Chlorination disinfection and contact time
Chlorine is used worldwide to make water safe to drink. In order to work, enough chlorine needs to be added for a sufficient length of time. This is called Contact Time.
One of the most important steps in the water treatment process is disinfection. The most widely used method of disinfecting treated water is through the addition of chlorine.
Chlorine is used throughout the world for this purpose and is highly effective in killing harmful bacteria that could cause illness to you or your family.
In order for chlorine to kill bacteria in drinking water, there needs to be enough chlorine added, but it also needs sufficient time. This is called Contact Time and refers to how much chlorine has been added to the water and how long that chlorine has been allowed to mix and react with the water.
Contact time notices
Where Irish Water has confirmed a contact time issue at a particular property, we hand deliver a specific advisory notice to the occupants of that property. This advisory notice is prepared and issued in consultation with the Health Services Executive (HSE).
Click on the counties below to see all water supplies where there is a current Contact Time issue. It details the type of notice that's in effect for each places which are either:
- Dual: A Dual notice offers the consumer two choices to ensure the water is safe to drink i.e. leave stand for a minimum of 30 minutes or boil and cool the water.
- Boil Water Notices (BWN): A BWN requires that the consumer boils and cools the water only.
It also shows the number of properties and population affected in comparison to the whole supply. Only the affected properties were issued with a specific advisory notice.
If you are on any of these water supplies and have not received a hand delivered notice, then you are not affected by this issue.
Population affected (est.)
|No of properties affected (est.)||
|% of supply affected||Notice issued||Notice lifted (est.)||Notice type|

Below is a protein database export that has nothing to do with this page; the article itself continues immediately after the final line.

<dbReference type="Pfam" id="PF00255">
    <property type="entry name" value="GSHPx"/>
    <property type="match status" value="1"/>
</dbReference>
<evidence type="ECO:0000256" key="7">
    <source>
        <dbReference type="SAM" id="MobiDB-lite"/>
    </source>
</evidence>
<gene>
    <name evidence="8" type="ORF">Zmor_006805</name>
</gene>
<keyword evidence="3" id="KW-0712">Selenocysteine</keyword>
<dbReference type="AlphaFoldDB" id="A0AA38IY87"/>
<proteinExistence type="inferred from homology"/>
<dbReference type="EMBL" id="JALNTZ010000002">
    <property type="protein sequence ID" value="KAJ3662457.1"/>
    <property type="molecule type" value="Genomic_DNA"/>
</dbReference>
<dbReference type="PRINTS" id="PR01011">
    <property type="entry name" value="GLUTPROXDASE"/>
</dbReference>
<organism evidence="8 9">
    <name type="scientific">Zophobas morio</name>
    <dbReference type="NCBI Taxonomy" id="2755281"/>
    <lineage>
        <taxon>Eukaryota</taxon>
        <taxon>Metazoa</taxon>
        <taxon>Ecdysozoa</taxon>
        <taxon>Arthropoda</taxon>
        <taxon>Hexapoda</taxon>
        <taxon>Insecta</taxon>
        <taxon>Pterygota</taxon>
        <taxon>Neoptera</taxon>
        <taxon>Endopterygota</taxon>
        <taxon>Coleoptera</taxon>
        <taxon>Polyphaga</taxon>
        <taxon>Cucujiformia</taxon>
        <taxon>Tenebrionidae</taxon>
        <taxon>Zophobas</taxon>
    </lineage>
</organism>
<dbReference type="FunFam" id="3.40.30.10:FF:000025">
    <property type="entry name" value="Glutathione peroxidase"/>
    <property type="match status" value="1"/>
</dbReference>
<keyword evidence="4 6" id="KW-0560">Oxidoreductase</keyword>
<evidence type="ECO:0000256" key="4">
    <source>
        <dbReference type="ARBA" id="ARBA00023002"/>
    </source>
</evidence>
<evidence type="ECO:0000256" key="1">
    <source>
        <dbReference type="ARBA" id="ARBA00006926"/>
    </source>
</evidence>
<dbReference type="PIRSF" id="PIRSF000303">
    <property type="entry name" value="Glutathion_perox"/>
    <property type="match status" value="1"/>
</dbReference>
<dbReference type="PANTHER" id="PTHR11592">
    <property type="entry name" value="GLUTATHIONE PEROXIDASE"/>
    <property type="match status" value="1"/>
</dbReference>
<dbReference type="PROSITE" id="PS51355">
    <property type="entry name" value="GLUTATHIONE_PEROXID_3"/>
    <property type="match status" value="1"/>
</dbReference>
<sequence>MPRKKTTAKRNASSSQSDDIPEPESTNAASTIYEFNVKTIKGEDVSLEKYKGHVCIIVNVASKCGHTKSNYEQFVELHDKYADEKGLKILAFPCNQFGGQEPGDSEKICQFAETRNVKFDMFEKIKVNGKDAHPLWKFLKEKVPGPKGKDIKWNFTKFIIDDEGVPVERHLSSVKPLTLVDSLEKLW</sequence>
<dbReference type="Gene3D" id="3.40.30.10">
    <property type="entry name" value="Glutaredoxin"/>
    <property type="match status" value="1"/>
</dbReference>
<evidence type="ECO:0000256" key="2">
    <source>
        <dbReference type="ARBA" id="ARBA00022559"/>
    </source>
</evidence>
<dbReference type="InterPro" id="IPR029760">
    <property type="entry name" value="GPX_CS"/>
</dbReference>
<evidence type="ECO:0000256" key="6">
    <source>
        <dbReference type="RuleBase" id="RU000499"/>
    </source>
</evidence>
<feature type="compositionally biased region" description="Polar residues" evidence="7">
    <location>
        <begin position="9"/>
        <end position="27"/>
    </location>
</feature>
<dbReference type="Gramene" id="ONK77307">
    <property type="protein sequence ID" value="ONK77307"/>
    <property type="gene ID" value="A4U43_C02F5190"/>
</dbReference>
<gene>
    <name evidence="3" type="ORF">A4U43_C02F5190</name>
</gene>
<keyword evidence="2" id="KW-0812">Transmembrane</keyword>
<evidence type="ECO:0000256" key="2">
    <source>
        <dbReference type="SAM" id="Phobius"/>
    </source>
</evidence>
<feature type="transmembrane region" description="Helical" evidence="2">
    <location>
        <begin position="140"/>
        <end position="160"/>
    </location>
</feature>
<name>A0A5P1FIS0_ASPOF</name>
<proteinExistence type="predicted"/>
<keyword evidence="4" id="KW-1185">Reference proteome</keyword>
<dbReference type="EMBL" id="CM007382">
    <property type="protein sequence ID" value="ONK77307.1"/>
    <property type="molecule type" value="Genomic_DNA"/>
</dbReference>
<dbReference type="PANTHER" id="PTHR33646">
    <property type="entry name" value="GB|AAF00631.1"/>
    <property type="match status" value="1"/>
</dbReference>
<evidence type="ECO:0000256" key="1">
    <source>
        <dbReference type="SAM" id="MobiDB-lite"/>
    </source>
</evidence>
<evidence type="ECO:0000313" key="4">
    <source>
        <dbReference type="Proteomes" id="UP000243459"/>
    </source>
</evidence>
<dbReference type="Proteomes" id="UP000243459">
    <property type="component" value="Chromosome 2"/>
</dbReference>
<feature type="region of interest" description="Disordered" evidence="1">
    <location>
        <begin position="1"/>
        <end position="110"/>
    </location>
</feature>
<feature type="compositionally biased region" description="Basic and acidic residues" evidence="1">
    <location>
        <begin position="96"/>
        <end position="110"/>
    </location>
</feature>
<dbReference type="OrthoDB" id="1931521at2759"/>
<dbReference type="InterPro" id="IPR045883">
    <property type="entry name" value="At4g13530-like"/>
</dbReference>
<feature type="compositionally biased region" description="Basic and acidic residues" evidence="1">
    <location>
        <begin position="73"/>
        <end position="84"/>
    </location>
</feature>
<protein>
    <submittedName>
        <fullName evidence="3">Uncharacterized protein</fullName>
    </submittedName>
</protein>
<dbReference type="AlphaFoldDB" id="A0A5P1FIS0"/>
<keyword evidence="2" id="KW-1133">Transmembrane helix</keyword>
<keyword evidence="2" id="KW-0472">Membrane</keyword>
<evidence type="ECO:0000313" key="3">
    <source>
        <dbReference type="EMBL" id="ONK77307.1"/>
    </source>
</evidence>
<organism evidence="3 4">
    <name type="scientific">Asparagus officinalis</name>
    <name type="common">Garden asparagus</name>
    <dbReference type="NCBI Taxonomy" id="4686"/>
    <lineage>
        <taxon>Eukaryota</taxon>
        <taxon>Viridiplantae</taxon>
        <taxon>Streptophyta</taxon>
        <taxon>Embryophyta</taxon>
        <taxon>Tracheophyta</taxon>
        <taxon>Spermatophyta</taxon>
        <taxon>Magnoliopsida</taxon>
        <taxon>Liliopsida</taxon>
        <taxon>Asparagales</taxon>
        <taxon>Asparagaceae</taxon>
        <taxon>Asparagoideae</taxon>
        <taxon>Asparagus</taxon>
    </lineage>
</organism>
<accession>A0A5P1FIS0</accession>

Contact Time is a minimum standard set down by the World Health Organisation (WHO) which all drinking water supplies must meet. Irish Water is applying this standard as part of its National Disinfection Programme, which has the primary objective of ensuring all supplies receive full and proper disinfection.
Contact Time is expressed in a compound unit called milligram minutes per Litre (mg.mins/Litre). According to the WHO, water with a Ct of 15mg.min/L is the minimum standard for disinfection, for example:
- If your water has 0.5mg/L chlorine present and it has been allowed to fully mix for 30 minutes, then the Ct is 0.5mg/L x 30 minutes = 15mg.min/Litre (which is the minimum WHO standard for disinfection)
- If your water has 0.5mg/L chlorine present and it has been allowed to fully mix for only 20 minutes, then the Ct is 0.5mg/L x 20 minutes = 10mg.min/Litre (which does not meet the minimum WHO standard for disinfection)
- If too much chlorine is added to your drinking water to compensate for the short contact time, then your water may develop an unacceptable chlorine taste.
National Disinfection Programme
Through the roll out of the National Disinfection Programme, Irish Water is undertaking a more rigorous technical assessment of the existing chlorination processes at all our plants, including the calculation of Contact Time levels for the properties being supplied, particularly those that are closest to the treatment plant.
This programme is looking at over 800 sites across the country. Arising from this programme we have discovered a small number of sites with some properties in close proximity to the treatment plant. The water supply to these properties has not had sufficient time to react with the added chlorine. There is sufficient chlorine in the water however it needs a minimum of 30 minutes contact with the water to achieve the minimum standard for disinfection.
Properties located in close proximity to the treatment plant with insufficient contact time are receiving drinking water that has not been fully disinfected to WHO standards.
We have engaged with the HSE and the EPA on this issue and to ensure the public health of our customers is fully protected, we have issued an appropriate Advisory Notice to any affected properties. Because of the relatively small numbers of properties affected to date, these notices have been hand delivered to each property.
Advice to properties
To ensure the health of the consumer, but equally to reduce as much as possible any inconvenience, we have issued notices that offer two options to guarantee the water is safe to drink:
- Fill a clean container with cold water from the kitchen sink tap and leave it stand for a minimum of 30 minutes prior to consuming, as this will allow the water enough time to ensure it is adequately disinfected; or
- Boil and cool the water before consuming.
Prior to issuing these notices we measured chlorine levels at the affected properties. We did this to ensure the advice contained within these notices posed the least inconvenience as possible to householders.
For those properties where we are assured that adequate disinfection can be achieved through giving the water enough time to react with the chlorine, we issued a “two-option advisory notice”. For a small number of properties, we issued a Boil Water Notice without the option of leaving the water stand for a minimum of 30 minutes.